The Adams Street Shul

Congregation Agudas Achim Anshei Sfard

Our dear friend and Cantor, Yehuda Gutwein, shared this very meaningful story with me this morning and I wanted to share it with you. 

"Fasten Your Seatbelts"

Years ago, I was enthralled as I listened to a
 Rabbi who for several years had faithfully served
 the community.  His executive responsibilities had
 taken him all over this country.  As he concluded
 his message, he told of one of the most frightening
 yet thought-provoking experiences of his life.

He had been on a long flight from one place to
 another.  The first warning of the approaching
 problems came when the sign on the airplane flashed
 on - Fasten Your Seat Belts.  Then, after a while, a
 calm voice said, "We shall not be serving the
 beverages at this time as we are expecting a little
 turbulence. Please be sure your seat belt is

As he looked around the aircraft, it became
 obvious that many of the passengers were becoming
 apprehensive.  Later, the voice of the announcer
 said, "We are so sorry that we are unable to serve
 the meal at this time.  The turbulence is still
 ahead of us."

And then the storm broke.  The ominous cracks
of thunder could be heard even above the roar of the
engines.  Lightning lit up the darkening skies, and
within moments that great plane was like a cork
tossed around on a celestial ocean.  One moment the
airplane was lifted on terrific currents of air; the
next, it dropped as if it were about to crash.

The Rabbi confessed that he shared the
discomfort and fear of those around him.  He said,
"As I looked around the plane, I could see that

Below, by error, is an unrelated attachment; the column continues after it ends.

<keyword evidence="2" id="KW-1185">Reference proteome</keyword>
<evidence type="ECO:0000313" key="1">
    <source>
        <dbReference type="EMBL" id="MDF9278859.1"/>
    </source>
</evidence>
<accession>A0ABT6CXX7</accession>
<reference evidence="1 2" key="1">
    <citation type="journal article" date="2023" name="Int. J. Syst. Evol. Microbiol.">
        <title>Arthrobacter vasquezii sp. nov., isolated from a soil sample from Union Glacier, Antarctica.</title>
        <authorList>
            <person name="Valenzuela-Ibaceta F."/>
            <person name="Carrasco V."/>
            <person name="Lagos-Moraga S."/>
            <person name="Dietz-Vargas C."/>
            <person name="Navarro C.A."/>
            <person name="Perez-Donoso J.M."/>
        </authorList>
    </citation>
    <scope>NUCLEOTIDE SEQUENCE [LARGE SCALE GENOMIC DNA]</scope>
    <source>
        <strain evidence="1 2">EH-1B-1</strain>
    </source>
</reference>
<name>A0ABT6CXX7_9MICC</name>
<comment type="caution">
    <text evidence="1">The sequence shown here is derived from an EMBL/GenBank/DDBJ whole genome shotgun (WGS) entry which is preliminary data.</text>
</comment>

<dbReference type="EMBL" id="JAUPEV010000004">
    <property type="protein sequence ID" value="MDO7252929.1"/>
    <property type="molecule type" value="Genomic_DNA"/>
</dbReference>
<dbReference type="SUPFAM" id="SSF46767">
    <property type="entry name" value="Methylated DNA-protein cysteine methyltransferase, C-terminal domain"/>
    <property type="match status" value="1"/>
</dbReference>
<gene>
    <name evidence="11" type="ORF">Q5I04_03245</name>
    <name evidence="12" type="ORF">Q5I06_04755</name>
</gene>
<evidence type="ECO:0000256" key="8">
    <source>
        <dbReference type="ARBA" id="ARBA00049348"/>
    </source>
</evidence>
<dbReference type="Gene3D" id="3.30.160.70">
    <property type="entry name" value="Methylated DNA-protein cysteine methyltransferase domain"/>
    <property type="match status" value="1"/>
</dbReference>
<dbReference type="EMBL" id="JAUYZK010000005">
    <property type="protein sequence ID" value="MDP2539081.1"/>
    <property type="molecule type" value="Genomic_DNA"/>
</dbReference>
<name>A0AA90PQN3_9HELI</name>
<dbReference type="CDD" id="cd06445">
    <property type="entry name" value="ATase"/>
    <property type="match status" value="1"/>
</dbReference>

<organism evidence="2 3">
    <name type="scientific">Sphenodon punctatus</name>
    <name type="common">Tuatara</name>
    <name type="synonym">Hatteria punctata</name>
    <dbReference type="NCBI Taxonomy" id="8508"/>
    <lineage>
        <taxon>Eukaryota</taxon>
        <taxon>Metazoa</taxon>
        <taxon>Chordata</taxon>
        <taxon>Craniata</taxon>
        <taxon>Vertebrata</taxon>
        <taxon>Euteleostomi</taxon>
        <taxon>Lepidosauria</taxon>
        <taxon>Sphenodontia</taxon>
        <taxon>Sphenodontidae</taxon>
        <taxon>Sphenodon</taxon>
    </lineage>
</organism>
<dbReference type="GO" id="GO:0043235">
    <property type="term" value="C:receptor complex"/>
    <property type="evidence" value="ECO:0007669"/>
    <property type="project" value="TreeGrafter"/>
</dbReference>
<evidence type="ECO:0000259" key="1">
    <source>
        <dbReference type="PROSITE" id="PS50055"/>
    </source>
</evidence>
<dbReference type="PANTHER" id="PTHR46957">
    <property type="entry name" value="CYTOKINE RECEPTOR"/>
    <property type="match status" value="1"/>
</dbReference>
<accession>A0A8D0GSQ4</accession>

nearly all the passengers were upset and alarmed.
Some were praying. The future seemed ominous and
many were wondering if they would make it through
the storm.

 Then, I suddenly saw a little girl.
 Apparently the storm meant nothing to her! She had
 tucked her feet beneath her as she sat on her seat;
 she was reading a book and everything within her
 small world was calm and orderly.

Sometimes she closed her eyes, then she would
 read again; then she would straighten her legs, but
 worry and fear were not in her world. When the plane
 was being buffeted by the terrible storm, when it
 lurched this way and that, as it rose and fell with
 frightening severity, when all the adults were
 scared half to death, that marvelous child was
 completely composed and unafraid."  The Rabbi
 could hardly believe his eyes.

It was not surprising therefore, that when the
 plane finally reached its destination and all the
 passengers were hurrying to disembark, our Rabbi
 lingered to speak to the girl whom he had watched
 for such a long time.  Having commented about the
 storm and behavior of the plane, he asked why she
 had not been afraid.

The child replied, "Cause my Daddy's the
 pilot, and he's taking me home."

There are many kinds of storms that buffet us.
 Physical, mental, financial, domestic, and many
 other storms can easily and quickly darken our skies
 and throw our plane spinning out of control.  We
 have all known such times, and let us be honest and
 confess, it is much easier to be at rest when our
 feet are on the ground than when we are being tossed about a darkened sky.

 Just remember:  Our Father is the Pilot. He is in control. He is taking us home.

A Modern Community

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A Historic Shul

The Adams Street Shul is listed on the National Register of Historic Places. We are now in our second century of service to the Jewish community.

Part of our mission is to preserve and maintain this historic building, with the help of many supportive friends.

Rabbi Mark Glass

The Adams Street Shul

(617) 630-0226

168 Adams Street
P.O. Box 600371
Newton, MA 02460

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Shabbat Times

Candle-Lighting in Nonantum for Friday, May 25, is at 7:53 pm.    Shabbat concludes at 8:54 pm on Saturday, May 26.  

Torah Portion

This Saturday is Shabbat Nasso.  
(The Torah Reading is Bamidbar 4:21-7:89;   and the Haftarah is Judges 13:2-25.)